Changing the food system is just what the doctor ordered

Wayne Roberts finds it unsettling that an authoritative and transformative report on cancer released in February 2009 has to hearken back to the horse and buggy days of a century ago by calling for a return to “classic public health.”

Tibet: 50 years from home

It is half a century since the Dalai Lama and thousands of other Tibetans were forced into exile by the Chinese occupation. Nick Harvey talks to exiles young and old about their hopes for their country.

Christmas Carols

Poem by Margaret Atwood

Nete Araujo

Interview with Brazilian squatter activist

CIA enlarge their presence in Afghanistan

True tales of a mixed-up world

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Action on Maternal Mortality

Organizations currently campaigning on maternal mortality.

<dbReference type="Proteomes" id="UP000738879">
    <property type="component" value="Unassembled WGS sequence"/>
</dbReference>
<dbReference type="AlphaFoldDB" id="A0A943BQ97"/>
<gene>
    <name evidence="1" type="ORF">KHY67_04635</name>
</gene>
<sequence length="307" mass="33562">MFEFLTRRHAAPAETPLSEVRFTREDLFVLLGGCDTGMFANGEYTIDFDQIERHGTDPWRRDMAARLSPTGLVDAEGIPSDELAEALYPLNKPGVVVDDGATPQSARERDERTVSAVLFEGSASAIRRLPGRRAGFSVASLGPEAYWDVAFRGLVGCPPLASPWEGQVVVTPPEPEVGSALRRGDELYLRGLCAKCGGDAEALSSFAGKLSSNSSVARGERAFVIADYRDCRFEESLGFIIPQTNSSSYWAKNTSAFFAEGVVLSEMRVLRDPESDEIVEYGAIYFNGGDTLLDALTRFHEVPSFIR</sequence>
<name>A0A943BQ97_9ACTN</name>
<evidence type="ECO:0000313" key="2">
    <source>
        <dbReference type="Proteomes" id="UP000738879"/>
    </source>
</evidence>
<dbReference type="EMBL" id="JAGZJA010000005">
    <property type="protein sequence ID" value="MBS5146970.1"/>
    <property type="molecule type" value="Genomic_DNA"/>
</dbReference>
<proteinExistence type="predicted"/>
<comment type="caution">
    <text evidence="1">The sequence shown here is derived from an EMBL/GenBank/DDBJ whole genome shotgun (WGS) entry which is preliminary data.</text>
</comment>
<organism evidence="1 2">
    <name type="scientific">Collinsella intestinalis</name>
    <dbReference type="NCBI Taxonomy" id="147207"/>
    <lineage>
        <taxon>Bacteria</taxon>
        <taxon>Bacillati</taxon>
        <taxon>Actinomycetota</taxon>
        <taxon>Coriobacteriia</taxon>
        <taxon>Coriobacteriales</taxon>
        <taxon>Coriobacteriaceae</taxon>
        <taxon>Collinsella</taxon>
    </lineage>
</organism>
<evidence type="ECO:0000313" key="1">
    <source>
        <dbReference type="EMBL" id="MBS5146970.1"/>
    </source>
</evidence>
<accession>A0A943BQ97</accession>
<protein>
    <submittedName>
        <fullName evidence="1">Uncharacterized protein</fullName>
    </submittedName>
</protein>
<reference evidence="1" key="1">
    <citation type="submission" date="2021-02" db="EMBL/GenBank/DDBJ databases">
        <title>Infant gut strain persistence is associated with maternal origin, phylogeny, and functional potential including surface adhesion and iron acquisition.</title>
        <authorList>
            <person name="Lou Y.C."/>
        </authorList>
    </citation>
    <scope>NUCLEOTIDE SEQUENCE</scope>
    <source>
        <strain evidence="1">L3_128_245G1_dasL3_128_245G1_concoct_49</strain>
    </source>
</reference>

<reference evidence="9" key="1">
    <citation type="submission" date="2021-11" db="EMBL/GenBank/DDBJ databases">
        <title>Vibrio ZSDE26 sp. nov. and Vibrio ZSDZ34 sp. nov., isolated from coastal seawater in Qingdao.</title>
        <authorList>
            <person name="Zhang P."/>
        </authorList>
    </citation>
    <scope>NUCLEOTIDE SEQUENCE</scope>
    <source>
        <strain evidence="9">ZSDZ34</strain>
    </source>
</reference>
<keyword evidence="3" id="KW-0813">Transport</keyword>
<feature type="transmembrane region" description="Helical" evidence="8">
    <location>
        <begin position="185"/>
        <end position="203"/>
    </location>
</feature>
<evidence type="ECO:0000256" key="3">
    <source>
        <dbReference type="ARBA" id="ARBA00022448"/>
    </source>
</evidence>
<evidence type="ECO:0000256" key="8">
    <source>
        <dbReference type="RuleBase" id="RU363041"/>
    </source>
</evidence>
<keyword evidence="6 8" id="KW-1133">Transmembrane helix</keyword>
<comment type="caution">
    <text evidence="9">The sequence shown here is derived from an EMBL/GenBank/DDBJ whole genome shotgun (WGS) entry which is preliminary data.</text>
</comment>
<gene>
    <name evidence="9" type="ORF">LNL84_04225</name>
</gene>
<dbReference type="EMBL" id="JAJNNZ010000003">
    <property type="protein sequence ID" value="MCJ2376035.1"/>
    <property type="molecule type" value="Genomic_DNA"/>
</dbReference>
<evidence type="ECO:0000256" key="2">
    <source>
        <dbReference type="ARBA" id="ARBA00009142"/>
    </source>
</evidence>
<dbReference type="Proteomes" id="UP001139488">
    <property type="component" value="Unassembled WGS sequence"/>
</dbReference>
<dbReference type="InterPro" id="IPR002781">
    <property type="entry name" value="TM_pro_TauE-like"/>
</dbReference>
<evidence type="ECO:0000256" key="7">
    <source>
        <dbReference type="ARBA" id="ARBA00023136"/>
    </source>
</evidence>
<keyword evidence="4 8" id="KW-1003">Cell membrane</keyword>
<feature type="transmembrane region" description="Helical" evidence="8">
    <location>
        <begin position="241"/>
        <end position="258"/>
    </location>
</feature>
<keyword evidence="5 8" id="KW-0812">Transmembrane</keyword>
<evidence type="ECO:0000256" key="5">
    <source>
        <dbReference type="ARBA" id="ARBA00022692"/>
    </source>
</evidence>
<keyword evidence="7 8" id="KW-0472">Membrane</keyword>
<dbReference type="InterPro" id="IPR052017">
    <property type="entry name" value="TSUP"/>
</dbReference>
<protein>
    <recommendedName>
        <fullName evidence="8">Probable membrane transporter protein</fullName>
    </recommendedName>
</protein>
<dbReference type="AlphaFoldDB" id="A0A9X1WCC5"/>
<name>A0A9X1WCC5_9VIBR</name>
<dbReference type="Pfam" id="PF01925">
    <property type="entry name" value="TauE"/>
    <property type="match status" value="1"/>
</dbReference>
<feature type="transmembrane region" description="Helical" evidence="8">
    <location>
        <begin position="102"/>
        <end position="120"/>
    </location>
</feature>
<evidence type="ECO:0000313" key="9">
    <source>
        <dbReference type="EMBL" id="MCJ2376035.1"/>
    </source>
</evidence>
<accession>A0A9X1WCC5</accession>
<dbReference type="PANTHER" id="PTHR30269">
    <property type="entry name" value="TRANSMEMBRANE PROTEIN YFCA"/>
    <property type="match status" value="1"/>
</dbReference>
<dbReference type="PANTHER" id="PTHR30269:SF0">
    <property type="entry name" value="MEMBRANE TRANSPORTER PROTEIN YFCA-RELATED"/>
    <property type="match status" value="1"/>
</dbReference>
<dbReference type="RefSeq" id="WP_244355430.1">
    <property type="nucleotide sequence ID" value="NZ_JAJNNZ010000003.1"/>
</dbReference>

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Sharing the sunshine

Portuguese project spreads solar power across Europe

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Going Public

Unions’ fight brings flagship airline back to Argentina

  • 1 Mar 2009
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Beyond witchcraft

Pilirani Semu-Banda meets a young woman from Malawi who thought her life had been ruined by giving birth – until she heard about a simple operation.

Victor victorious

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'Not in our name!'

Jewish voices raised against Israel’s Gaza onslaught

Friday fracas

Maria Golia goes into battle for the underdog – and then wonders just what she has done.